Via Relief Web – Refugee women and girls face extraordinary hardships. They endure grave risks and often brutal violence, and many are thrust into poverty. But they can also face another, more intimate, hardship, one that is seldom discussed – the effects of exile on their sexual and reproductive health.
Some 475,000 Syrian refugees have sought safety in the desert city of Sanliurfa, Turkey, an hour’s drive from the Syrian border. To meet their needs, UNFPA is operating four women’s and girls’ safe spaces in the city, which are all supported by European Union Civil Protection and Humanitarian Aid Operations (ECHO).
Continue reading Exile wreaks havoc on refugees’ sexual and reproductive health
The case of Violet and Beatrice was brought to public thanks to the consistent efforts of feminist solidarity groups who followed the case since the beginning till the end. And finally the case ended up with justice. Long live feminist solidarity!
Via Bianet – Two defendants have been sentenced to lifetime imprisonment in trial of Ugandan Nantaba being murdered and her twin sister Babiry being subjected to sexual and physical violence. Continue reading Defendants Sentenced to Lifetime Imprisonment in Murder of Ugandan Sisters
Via Relief Web – Turkey hosts the largest number of Syrian refugees, almost half of whom are women and girls.
This rapid review looks at available evidence on how Syrian refugee women, girls, and people with disabilities have been affected by the response to the refugee crisis by a variety of actors, including the host government, international actors, and host communities. Refugees in Turkey face a number of challenges, with female refugees and refugees with disabilities facing additional gender and disability specific barriers. Poverty is a major issue for refugees, with nearly 67% living below the poverty line.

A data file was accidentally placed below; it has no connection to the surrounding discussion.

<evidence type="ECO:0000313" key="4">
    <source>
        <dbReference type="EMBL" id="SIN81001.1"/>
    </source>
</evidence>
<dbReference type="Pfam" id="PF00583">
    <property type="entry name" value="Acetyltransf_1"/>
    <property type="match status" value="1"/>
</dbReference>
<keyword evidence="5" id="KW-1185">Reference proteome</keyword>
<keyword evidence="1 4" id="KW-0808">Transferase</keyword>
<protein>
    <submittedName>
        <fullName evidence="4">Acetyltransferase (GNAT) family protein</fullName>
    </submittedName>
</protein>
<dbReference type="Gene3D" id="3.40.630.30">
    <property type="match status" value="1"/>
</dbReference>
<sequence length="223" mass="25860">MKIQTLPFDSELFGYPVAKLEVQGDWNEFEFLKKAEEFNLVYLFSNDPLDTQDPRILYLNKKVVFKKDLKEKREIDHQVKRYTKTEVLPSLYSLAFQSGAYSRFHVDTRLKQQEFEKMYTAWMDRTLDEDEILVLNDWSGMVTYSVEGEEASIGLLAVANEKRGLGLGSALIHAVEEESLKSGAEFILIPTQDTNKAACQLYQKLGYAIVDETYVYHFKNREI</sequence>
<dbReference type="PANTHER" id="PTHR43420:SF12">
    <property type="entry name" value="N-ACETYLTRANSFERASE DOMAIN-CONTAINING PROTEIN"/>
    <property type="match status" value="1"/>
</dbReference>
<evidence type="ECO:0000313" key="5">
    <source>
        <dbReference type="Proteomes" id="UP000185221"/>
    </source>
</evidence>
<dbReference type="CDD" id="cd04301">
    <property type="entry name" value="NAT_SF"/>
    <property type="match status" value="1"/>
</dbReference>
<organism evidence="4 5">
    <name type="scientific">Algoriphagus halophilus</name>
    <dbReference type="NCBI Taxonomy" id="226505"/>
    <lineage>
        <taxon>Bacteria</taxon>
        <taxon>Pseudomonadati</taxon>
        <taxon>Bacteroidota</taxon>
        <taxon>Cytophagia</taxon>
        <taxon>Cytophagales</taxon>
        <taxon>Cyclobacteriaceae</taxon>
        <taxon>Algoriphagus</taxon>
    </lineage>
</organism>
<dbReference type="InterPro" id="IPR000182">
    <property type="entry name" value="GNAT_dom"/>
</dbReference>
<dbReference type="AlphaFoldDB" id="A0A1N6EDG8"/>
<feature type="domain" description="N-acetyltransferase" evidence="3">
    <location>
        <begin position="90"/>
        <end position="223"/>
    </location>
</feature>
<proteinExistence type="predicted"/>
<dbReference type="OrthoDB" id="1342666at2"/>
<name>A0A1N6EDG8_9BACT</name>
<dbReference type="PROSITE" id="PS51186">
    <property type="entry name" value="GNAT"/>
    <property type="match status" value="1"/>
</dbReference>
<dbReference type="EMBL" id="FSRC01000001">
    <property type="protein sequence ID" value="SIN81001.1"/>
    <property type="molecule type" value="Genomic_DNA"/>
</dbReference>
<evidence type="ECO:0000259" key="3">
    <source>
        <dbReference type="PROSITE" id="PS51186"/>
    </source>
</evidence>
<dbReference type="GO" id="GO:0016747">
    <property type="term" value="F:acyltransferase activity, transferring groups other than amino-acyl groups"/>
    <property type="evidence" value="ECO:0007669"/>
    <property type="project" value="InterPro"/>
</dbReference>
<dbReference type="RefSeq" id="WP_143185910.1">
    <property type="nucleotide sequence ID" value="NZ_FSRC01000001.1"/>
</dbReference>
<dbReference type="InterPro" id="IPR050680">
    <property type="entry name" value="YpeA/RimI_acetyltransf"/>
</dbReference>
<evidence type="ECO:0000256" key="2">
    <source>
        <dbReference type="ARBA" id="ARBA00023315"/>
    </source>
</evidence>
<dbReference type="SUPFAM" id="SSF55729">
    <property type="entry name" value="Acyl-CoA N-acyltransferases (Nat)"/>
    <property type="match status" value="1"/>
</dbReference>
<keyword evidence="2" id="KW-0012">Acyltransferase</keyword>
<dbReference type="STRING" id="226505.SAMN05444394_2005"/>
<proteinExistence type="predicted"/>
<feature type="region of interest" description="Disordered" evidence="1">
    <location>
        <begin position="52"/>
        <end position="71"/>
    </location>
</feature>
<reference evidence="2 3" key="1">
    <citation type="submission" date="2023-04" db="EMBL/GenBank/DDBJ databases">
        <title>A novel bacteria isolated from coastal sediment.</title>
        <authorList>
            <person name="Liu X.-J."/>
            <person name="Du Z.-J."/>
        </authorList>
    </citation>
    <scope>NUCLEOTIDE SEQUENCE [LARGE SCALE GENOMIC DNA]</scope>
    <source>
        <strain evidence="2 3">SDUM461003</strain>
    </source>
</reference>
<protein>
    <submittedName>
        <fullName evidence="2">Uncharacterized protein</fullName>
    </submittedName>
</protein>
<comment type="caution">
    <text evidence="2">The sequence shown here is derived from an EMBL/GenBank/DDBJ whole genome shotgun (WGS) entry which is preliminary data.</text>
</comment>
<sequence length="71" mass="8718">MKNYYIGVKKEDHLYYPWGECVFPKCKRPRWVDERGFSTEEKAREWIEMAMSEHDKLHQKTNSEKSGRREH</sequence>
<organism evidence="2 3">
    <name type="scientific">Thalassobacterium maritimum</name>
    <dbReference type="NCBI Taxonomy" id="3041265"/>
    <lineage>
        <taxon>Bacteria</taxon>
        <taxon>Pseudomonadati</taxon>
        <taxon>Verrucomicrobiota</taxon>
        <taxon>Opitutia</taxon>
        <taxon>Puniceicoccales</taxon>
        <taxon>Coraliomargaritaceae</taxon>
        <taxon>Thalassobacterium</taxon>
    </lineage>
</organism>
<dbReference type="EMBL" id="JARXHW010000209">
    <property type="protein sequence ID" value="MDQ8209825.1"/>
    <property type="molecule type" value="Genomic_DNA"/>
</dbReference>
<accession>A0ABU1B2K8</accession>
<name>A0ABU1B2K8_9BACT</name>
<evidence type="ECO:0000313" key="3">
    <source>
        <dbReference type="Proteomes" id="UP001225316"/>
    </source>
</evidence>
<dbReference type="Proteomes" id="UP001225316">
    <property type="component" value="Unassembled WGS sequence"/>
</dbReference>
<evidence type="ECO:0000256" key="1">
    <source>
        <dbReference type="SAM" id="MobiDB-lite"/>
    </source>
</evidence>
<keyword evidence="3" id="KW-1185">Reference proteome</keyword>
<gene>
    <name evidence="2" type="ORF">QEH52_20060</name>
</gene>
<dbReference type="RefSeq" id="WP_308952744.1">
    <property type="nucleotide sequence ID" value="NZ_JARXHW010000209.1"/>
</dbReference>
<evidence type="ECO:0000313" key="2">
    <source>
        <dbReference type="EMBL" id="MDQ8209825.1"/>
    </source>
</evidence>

Continue reading Syrian refugee women, girls, and people with disabilities in Turkey
Riot police crack down on an L.G.B.T. rally in Istanbul, in 2016. Under the provisions of the country’s state of emergency, protest is effectively banned.
Photograph by Ozan Kose / AFP / Getty
Via The New Yorker – When you are a refugee, you learn all about the hierarchy of compassion. There are the people from war-torn countries—refugees from humanitarian catastrophes so enormous that they upend the world’s imagination, such as those who have escaped from Syria. There are people who have fled a sudden campaign of violence and hatred, such as the gay men who have been escaping from Chechnya for the past year. And then there is you: unlucky enough to have suffered the kind of misfortune that can’t seem to hold onto a headline. From the officers of U.N.H.C.R.—the United Nations High Commissioner for Refugees, the agency that runs refugee-resettlement operations around the world—what you hear is this: “There is no country for you.” Continue reading The L.G.B.T. Refugees in Turkey Who Refuse to Be Forgotten
Via Ahval News (from 27th April) – Having escaped the brutal seven-year civil war in their homeland, many Syrian refugees face poverty and discrimination in Turkey. Some have turned to sex work, but have then been driven further into the periphery of society and have little access to justice in response to violence and exploitation, said a report by the Red Umbrella Sexual Health and Human Rights Association, a Turkish non-governmental organisation Continue reading Syrian refugees turning to sex work being driven to the edge of society in Turkey